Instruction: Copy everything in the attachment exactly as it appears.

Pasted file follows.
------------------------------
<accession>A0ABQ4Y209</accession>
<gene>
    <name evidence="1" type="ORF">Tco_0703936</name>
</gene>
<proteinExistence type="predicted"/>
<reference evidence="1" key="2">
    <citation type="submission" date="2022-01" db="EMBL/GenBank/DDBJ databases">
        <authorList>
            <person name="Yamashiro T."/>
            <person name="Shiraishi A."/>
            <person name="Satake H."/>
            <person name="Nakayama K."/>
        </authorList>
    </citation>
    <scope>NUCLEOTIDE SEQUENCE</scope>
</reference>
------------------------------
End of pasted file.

<accession>A0ABQ4Y209</accession>
<gene>
    <name evidence="1" type="ORF">Tco_0703936</name>
</gene>
<proteinExistence type="predicted"/>
<reference evidence="1" key="2">
    <citation type="submission" date="2022-01" db="EMBL/GenBank/DDBJ databases">
        <authorList>
            <person name="Yamashiro T."/>
            <person name="Shiraishi A."/>
            <person name="Satake H."/>
            <person name="Nakayama K."/>
        </authorList>
    </citation>
    <scope>NUCLEOTIDE SEQUENCE</scope>
</reference>